Ax’s artistry illuminates familiar Beethoven, rare Schoenberg

Mon Apr 22, 2024 at 2:10 pm
Emanuel Ax performed Sunday at Carnegie Hall. Photo: Nigel Parry

Carnegie Hall’s Fall of the Weimar Republic festival has brought a period that saw near-miraculous creativity to contemporary audiences. Even with music that has stylistic traits of the 1920s and 1930s, so much of it has had the sense of artists carving out their personal voices in an era of unstable identities and shifting social possibilitiet.

There has been little, though, of that era talking to an earlier time, from when the foundation of Weimar music came. Pianist Emanuel Ax opened that door Sunday at Carnegie, with a well-crafted program of Beethoven sonatas and three sets of Schoenberg’s short keyboard pieces.

Weimar is 100 years in the past from us, the same gap as between Beethoven and Schoenberg. That alone makes it easy to hear the connection between the two composers. Ax played Beethoven’s Sonata No. 8, “Pathétique,” Sonata No. 2, and finished with the “Appassionata” Sonata No. 23; Schoenberg’s music included the Three Piano Pieces, Op. 11, and student work of the same name with the Op. 19 Six Little Pieces in between. 

Ax’s Beethoven was sensible, clear, beautifully formed, and grounded. Despite an occasional missed note, he played with polished and precise gradations of articulation and dynamics, and the structural details were prominent. It wasn’t earthy, but neither was it sanitized; Ax focused primarily on how Beethoven formed his harmonies and placed his thematic ideas through time, rather than the pure emotions contained within.

And he made it work for the most part. He gave considerably extra time to the small rests between chords in the introduction to Sonata No. 8, a wise choice that established the listener’s expectations as hearing the drama how Beethoven built tension and guided it to resolution. It was stimulation from the head to the heart, not vice versa, and a pleasure in itself. Ax was consistent with his logic, which meant the theme of the second movement was not only tremendously dignified but as singing as one has heard it, somehow making a legato line out of carefully placed notes and spaces.

The default interpretation of the “Appassionata” is emotional fire, it’s right there in the title, so it was even more impressive how Ax’s more objective approach succeeded. Again, the playing wasn’t low temperature in any way, not with Ax’s fleet hands. To the contrary, the deliberate way he stated the foreboding introductory statement was full of weight and tension. Rather than a rush of emotions, one heard how Beethoven constructed the rise and fall of the music, and found an inner emotional response.

The effect in the final movement of the sonata was powerful, each circling of the rumbling bass line and chiming right hand adding more substance. It felt like Sisyphus pushing the rock up the hill, and this time getting it to the top.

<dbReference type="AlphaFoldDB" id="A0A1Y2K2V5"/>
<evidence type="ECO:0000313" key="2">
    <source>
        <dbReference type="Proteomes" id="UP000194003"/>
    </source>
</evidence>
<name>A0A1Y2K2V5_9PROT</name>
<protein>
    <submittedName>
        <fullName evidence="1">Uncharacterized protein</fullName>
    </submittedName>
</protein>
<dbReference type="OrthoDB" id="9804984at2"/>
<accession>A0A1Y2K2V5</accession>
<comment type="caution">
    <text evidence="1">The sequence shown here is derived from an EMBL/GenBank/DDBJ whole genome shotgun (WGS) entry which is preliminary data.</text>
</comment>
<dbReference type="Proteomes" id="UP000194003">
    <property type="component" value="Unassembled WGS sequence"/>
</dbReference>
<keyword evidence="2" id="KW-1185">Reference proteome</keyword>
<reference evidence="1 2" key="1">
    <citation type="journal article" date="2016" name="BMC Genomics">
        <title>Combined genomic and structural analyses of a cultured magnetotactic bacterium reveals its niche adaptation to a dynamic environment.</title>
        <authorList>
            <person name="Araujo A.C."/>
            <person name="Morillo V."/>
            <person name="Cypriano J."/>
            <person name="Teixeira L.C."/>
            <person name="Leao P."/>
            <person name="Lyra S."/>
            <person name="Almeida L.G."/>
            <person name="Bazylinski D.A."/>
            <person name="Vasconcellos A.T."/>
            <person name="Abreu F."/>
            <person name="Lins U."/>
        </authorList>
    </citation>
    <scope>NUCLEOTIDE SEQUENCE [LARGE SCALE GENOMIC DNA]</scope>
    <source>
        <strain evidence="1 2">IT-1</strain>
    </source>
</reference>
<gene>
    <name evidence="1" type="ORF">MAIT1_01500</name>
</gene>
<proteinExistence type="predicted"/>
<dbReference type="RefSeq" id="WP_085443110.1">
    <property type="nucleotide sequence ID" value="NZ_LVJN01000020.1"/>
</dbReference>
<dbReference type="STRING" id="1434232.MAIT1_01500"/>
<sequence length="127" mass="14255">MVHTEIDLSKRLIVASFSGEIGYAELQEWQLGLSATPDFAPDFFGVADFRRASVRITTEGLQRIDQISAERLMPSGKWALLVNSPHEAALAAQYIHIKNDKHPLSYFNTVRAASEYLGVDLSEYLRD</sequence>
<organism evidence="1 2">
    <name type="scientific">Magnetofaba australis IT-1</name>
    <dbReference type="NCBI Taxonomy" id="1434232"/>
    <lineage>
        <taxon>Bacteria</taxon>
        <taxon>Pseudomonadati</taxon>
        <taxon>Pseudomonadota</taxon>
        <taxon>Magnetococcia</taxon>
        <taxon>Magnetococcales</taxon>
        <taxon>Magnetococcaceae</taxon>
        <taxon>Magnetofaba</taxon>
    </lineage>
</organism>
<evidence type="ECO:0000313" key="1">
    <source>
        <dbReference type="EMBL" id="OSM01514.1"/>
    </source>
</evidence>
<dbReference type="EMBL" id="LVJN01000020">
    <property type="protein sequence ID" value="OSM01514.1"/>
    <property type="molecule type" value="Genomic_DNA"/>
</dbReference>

This approach made for fantastic performances of the Schoenberg pieces. Though not yet absolutely atonal, the Op. 11 and Op. 19 are formally abstract while holding Schoenberg’s expressionistic manner. Ax made it easy to not only hear the diatonic snippets in the music, but how the phrases created the forms. The bass line in “Mässige Achtel” came out as the center of the entire piece, for example.

The three student works were lyrical and elegant, slightly simplified but finely made versions of Brahms, Schubert, and Chopin. The Op. 19 pieces were gorgeous and compelling, each tiny idea speaking volumes. Ax’s touch was excellent, effortless and luminous, and he held his concentration as someone’s ringing phone nearly ruined the experience of “Sehr langsam,” a handful of notes that capture inexpressible mourning.

The Sonata No. 2 was the only performance that didn’t have the same level of thinking. Amid the sanity of perspective and proportion, it was unbalanced on a granular level. The opening movement, marked “Allegro vivace,” was far too slow. For the larger form, that meant the contrast between it and the following movements, especially the Largo, was insufficient. It also meant that every note felt sluggish, too heavy and also underlined and mannered in a way that was very un-Ax like.

On a weekend with the release of Taylor Swift’s latest opus, one wondered about the nature of contemporary fandom. Ax is immensely popular among classical music audiences, and in New York in particular. Yet that doesn’t mean that all of his fans, like Swift’s, are actually listening to the music. With the phones ringing, not just during “Sehr langsam” but over and over while he played encores— a lovely, shapely Chopin Nocturne, Op. 27, no. 1, and a more casual Valse oubliée, No. 1 by Liszt—one was left pondering the difference between a listener who loves a great artist and someone who loves themselves for loving an artist.

Yefim Bronfman plays Schubert, Schumann, Salonen, Chopin, and Prokofiev, 3 p.m. May 5.

Leave a Comment

" "


 Subscribe via RSS